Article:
Malfunctioning hard drives have become a recurring problem for federal officials, and the latest may have helped one former Federal Election Commission employee escape criminal charges.
House Oversight and Government Reform Committee Chairman Darrell Issa, R-Calif. is asking for details about a crashed hard drive used by April Sands, who recently resigned from the FEC, according to TheBlaze. Before quitting, Sands admitted to violating the Hatch Act, which restricts government officials from engaging in political activities while on the job.
FEC officials recently told Congress that they could not recover Sand’s hard drive, which Issa said would make it impossible to pursue criminal charges against her, even though she admitted breaking the law, according to TheBlaze.
“Recent information obtained by the committee suggests that the FEC OIG could not pursue criminal prosecution for the misconduct because the attorney’s hard drive had been recycled by the FEC,” Issa wrote in a letter Monday to FEC Chairman Lee Goodman.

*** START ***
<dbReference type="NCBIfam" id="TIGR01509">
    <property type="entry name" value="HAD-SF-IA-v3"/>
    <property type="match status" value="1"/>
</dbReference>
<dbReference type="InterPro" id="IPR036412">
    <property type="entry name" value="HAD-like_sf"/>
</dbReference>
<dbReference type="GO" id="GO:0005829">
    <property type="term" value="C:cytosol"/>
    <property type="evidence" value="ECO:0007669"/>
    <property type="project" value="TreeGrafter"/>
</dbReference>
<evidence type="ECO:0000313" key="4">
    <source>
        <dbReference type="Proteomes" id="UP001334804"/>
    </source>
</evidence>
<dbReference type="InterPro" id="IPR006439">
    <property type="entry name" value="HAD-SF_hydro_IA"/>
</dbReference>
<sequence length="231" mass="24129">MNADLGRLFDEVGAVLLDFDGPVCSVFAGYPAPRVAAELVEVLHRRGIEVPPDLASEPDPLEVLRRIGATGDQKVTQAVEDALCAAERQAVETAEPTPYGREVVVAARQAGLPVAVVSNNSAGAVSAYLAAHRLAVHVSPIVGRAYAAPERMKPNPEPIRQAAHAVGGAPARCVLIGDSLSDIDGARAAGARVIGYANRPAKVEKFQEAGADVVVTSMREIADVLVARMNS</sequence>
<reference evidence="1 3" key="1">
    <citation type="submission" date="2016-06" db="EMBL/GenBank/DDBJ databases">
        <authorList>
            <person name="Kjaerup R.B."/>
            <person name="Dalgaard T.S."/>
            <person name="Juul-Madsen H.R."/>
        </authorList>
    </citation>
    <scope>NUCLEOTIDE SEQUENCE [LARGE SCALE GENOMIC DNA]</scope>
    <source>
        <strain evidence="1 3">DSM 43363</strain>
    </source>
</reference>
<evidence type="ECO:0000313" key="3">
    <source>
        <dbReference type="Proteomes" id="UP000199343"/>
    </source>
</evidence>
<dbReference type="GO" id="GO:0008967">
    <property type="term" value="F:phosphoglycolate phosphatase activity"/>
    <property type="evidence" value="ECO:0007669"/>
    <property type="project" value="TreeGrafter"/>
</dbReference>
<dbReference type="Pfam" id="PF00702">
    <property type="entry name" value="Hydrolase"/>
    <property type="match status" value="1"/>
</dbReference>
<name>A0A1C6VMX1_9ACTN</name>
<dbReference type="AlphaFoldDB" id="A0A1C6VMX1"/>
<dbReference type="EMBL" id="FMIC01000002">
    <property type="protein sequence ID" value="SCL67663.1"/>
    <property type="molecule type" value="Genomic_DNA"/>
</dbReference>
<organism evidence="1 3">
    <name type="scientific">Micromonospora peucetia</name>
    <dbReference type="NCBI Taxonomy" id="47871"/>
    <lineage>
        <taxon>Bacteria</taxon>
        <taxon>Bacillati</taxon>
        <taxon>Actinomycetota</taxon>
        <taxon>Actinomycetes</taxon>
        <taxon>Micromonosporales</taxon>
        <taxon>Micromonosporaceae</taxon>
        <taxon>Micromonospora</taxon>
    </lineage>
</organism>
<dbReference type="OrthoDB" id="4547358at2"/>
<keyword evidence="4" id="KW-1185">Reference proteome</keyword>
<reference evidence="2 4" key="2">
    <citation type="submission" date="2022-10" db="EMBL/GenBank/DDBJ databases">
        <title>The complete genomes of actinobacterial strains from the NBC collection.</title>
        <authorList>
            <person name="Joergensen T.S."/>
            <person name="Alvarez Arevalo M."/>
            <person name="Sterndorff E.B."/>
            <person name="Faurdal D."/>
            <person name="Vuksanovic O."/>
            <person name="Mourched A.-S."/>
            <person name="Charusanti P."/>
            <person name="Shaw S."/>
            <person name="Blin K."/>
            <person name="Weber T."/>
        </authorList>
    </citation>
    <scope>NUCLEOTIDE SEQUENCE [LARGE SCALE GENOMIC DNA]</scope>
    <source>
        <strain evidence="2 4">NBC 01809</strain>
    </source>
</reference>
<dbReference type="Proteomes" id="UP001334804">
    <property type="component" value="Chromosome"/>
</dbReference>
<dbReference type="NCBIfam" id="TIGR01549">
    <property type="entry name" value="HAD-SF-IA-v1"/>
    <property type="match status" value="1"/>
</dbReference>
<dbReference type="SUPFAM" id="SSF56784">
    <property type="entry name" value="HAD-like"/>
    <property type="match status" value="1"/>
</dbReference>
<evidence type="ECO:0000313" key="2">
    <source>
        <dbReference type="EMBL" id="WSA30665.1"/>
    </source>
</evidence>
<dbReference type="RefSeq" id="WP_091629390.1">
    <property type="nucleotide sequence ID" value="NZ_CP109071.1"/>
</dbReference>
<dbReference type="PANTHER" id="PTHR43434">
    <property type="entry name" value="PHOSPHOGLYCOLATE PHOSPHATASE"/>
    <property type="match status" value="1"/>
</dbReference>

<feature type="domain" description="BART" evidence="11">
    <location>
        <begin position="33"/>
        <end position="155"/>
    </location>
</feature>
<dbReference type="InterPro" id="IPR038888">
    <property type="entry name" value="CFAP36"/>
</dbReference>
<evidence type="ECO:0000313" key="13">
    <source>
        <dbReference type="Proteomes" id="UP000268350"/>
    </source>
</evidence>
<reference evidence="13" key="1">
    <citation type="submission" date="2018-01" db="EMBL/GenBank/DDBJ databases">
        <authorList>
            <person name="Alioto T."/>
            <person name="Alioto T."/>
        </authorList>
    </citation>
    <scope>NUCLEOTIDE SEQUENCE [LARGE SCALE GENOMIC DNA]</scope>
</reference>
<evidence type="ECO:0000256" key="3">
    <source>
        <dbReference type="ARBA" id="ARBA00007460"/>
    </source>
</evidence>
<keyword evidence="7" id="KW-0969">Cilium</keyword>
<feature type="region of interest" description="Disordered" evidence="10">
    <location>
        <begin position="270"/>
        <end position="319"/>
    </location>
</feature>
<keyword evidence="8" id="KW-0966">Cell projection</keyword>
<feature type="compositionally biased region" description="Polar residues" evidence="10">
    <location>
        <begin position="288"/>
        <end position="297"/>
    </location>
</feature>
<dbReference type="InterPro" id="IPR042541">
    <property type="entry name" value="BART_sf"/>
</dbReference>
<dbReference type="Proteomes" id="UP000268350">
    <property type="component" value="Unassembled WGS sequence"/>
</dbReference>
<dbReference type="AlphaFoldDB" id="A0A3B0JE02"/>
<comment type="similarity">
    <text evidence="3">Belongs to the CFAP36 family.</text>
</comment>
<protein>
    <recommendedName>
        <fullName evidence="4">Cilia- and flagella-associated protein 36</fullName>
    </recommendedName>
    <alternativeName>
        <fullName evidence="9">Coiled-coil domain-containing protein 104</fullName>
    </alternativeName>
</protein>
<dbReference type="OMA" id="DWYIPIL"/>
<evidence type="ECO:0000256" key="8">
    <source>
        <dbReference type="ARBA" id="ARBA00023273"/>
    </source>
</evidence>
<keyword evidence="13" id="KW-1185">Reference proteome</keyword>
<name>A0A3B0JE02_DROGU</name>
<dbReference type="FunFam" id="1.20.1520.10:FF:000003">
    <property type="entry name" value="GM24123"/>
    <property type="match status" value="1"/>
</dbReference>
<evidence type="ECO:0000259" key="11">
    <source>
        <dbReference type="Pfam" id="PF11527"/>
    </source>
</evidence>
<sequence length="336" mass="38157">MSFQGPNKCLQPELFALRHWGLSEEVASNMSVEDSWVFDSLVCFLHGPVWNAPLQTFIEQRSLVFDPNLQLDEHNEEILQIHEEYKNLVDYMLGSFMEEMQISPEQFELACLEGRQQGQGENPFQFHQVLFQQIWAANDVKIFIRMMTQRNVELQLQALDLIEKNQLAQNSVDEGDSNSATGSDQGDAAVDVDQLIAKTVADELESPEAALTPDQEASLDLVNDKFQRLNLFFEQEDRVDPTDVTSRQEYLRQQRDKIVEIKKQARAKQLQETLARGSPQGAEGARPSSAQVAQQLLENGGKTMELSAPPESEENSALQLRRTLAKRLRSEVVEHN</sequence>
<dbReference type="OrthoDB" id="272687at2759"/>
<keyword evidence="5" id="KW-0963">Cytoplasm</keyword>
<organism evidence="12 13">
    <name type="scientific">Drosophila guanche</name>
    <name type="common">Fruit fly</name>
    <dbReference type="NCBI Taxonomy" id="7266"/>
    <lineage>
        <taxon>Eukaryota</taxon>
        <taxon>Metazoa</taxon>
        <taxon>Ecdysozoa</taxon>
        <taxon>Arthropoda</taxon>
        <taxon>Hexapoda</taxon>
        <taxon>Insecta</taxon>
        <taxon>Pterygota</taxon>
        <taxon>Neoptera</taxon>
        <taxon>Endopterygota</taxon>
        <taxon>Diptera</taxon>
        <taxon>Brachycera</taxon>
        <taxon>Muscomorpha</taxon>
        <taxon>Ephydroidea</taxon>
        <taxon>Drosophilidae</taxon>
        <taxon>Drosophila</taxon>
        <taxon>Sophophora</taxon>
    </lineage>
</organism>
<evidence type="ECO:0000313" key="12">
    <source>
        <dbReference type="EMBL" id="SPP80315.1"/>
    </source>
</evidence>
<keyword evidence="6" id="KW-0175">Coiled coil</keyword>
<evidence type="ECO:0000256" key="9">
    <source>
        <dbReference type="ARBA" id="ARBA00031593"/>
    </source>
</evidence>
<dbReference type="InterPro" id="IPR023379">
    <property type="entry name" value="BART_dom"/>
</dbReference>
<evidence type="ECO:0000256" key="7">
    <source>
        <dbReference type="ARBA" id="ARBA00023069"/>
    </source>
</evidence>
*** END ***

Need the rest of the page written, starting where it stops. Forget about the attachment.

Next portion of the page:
Issa has given the FEC until July 28 to provide an explanation for how the hard drive crashed, as well as documentation detailing the FEC’s practices for retaining computerized information.
TheBlaze said Sands wrote emails saying she hoped President Obama would win re-election in 2012, and she tweeted similar sentiments, including this one from before the 2012 election:
“Our #POTUS’s birthday is August 4. He’ll be 51. I’m donating at least $51 to give him the best birthday present ever: a second term.”
In another tweet, Sands even called Republican supporters her “enemy,” according to TheBlaze.
“The bias exhibited in these messages is striking, especially for an attorney charged with the responsibility to enforce federal election laws fairly and dispassionately,” Issa wrote in his letter to the FEC.
Sands’ malfunctioning computer is the latest in a long list of technical glitches that have raised eyebrows for federal officials. The Internal Revenue Service said it lost two years of emails from Lois Lerner, a former IRS official accused of singling out Republicans for federal scrutiny. Then the Environmental Protection Agency said it “lost” Administrator Gina McCarthy’s emails about a controversial decision to block a proposed mining operation in Alaska.
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